The Spirit can bring us good news of the rebirth of creation, as when the dove brings the olive leaf back to Noah in the ark, showing that the planet is renewing itself after the flood. 

The Spirit can herald clarity of call, as into today’s gospel: First the dove, then the voice from Heaven: You are my Son, the beloved. With you I am well pleased.  

The season of Epiphany is a series of stories about how God is manifestly present in the Gospel and in our own lives—close encounters of the Holy Spirit if you will. Last week it was the Magi, this week the baptism, next week the wedding in Cana, and on until the last Sunday of the season of Epiphany when we hear the story of Jesus transfigured on the mountaintop. All of them moments when something beyond the human beings in the story has an effect on the narrative. A baby is worshipped as a king; a voice comes from heaven proclaiming Jesus as God’s son; water turns to wine; a rabbi is transfigured into something supernatural.

And be ready for more talk of the Spirit this next year—the Gospel of Luke thrives on the Holy Spirit. Luke understands the Spirit at work in Jesus’ life, and continuing through the first generation of the church in his second volume, the Acts of the Apostles, far more so than the other Gospel writers. Every Sunday, this will be a year of the Spirit in our lectionary. 

Where has the Holy Spirit touched your life? Is it leading you somewhere you don’t want to go? Is it bringing you good news? Is it providing you clarity of calling? Of the three persons of the Trinity, the Holy Spirit might be the most mysterious, but possibly also the most accessible. The Spirit is what answers the questions about who we are, and what we’re supposed to be doing. The Spirit guides us, inspires us, and occasionally whacks us over the head by a two-by-four when we’re really in need of an epiphany. 

We can probably all name some big times when we experienced the Holy Spirit. Big life events—weddings, births, baptisms, deaths, illnesses… I’ve just been celebrating the anniversary of one of those this week. 10 years ago last Friday I was ordained a priest. I remember that very much as a Holy-Spirit-Filled weekend—on Saturday the ordination, with all the prayers and the firm hands of Jonathan and my other ordination sponsor, Hank Mitchel, on my shoulders as the Bishop (who had played Center for the Denver Broncos, and had HUGE hands on my head with the full weight of the church running through them) prayed, “Therefore Father, through Jesus Christ your Son, give your Holy Spirit to Jennifer; fill her with grace and power, and make her a priest in your church.” And then the next day, celebrating the Eucharist for the first time, and suddenly hearing the words as if for the first time and being brought to tears at the altar. 

But the Spirit is ordinary, too, and not just something for special occasions. A perfectly ordinary example of the Holy Spirit happened this week in my life. Having heard some tough health news from a parishioner, I didn’t know what to say, so I decided to do something else for a bit. I looked up the texts for this Sunday and saw the following from Isaiah:

“I have called you by name, you are mine.
 When you pass through the waters, I will be with you;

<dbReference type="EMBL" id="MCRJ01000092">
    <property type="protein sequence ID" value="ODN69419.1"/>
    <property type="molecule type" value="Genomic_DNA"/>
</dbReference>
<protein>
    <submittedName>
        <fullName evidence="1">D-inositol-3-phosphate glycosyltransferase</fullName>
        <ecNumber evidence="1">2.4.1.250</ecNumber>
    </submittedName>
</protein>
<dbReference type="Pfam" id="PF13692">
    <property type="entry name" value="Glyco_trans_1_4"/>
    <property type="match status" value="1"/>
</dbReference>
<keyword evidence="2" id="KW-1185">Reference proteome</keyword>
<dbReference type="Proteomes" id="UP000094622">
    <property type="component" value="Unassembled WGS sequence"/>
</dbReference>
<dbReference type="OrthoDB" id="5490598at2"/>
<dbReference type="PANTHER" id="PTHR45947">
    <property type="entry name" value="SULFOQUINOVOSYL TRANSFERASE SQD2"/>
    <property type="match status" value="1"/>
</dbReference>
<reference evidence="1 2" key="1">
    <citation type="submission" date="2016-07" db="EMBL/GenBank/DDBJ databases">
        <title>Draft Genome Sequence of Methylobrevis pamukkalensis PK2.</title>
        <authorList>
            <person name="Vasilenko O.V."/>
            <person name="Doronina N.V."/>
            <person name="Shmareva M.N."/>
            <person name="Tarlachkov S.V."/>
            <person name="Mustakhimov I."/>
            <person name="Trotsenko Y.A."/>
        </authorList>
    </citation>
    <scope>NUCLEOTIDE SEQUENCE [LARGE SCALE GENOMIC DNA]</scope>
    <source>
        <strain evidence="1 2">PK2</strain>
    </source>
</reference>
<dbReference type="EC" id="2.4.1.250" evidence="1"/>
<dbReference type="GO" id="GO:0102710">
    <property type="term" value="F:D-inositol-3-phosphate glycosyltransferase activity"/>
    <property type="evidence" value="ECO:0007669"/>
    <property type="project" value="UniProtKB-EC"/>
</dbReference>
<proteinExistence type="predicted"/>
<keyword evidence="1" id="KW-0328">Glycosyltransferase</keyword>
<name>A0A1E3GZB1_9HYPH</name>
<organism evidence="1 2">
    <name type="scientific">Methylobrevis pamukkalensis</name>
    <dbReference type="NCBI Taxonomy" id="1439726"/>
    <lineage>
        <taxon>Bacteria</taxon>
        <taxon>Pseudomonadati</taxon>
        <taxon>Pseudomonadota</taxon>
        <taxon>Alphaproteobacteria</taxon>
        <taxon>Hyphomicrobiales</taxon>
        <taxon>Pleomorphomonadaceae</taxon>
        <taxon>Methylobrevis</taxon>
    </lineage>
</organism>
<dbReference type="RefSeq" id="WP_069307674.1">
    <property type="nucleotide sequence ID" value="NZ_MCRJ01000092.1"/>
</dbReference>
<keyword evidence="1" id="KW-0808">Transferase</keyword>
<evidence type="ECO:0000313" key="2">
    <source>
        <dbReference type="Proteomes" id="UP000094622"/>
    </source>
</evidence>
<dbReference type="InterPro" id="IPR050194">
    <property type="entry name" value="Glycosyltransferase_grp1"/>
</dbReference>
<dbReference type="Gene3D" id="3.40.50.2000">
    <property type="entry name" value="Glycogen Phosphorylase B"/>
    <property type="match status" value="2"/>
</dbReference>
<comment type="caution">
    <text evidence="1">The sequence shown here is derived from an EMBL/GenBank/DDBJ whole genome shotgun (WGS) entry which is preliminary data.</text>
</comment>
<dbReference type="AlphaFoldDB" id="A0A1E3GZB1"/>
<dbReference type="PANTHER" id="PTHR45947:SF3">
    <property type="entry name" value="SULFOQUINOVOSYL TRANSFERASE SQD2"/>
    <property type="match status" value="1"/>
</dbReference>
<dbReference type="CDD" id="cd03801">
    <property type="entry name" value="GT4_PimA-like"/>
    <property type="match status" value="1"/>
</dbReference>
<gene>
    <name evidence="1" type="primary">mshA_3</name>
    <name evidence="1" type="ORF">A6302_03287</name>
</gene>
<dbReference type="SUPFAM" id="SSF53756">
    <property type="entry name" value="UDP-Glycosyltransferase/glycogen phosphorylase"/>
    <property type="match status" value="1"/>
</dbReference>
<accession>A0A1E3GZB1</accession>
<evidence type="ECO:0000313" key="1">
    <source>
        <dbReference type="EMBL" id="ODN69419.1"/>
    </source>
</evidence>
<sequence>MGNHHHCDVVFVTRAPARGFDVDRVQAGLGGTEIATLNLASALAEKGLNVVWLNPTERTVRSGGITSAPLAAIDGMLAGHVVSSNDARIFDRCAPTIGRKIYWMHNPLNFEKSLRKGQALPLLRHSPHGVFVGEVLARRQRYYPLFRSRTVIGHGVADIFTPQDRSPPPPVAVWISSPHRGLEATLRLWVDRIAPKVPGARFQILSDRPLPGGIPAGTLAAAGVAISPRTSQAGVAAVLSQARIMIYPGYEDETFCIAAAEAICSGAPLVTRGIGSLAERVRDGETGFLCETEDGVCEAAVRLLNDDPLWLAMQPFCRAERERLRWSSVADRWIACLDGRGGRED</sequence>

and through the rivers, they shall not overwhelm you;
 when you walk through fire you shall not be burned,
and the flame shall not consume you.
For I am the Lord your God,
the Holy One of Israel, your Savior.”

Here were the words of comfort I wanted to offer. The Spirit spoke—just from opening the bible. Here was the hope… the confidence in the Hebrew Bible and the New Testament that God calls us by name, loves us intimately, and is with us through every struggle, redeeming it even as it feels like were are being consumed. 

I wanted to look up some things about doves this week; this frequent stand-in for the Holy Spirit. I wondered why they’re known as peaceful creatures. Maybe there was something there I could preach on. I was distressed to discover, after a quick google search, that doves and pigeons belong to the same family called columbidae and that—at least according to Wikipedia—the terms “dove” and “pigeon” can be used somewhat interchangeably.  

“…the heaven was opened, and the Holy Spirit descended upon Jesus in bodily form like a… pigeon?”

I do not like the idea of a pigeon being the sign of the Holy Spirit, the manifest presence of God. I’m not anti-pigeon, mind you—I had the pro-pigeon riot act read to me a few years ago by a woman who concluded, (and I quote): “Were it not for pigeons’ heroic service carrying messages in World War I, we’d all be speaking German and we should feed their descendants on the streets of New York in honor of pigeon patriotism.” I kid you not—New York has all kinds of people. But I have no deep affection for pigeons. They are dirty. They leave messes. They’re not very bright. They don’t sing beautiful songs. They’re not particularly pretty or graceful. There is nothing in a pigeon that makes me contemplate the divine… 

But in talking this over with Jonathan, he used the phrase, “The Urban Holy Spirit.” On the banks of the Jordan River, the Spirit takes the form of a dove. On the banks of the East River, maybe the Spirit takes the form of a pigeon. God takes the common and makes it holy—that’s the whole point of the incarnation. Maybe the purpose of having a dove—or a pigeon—represent the Holy Spirit is not because it is pure or innocent or something but because it is ubiquitous. Imagine, if very time you saw a pigeon, you remembered that you have received the Holy Spirit and that you are God’s beloved child. How many times a day do we see pigeons? All the time. A constant reminder of our blessed status as children of God. A flock of the Urban Holy Spirit surrounds us every day to remind us that we are God’s beloved children, loved and loving, and precious.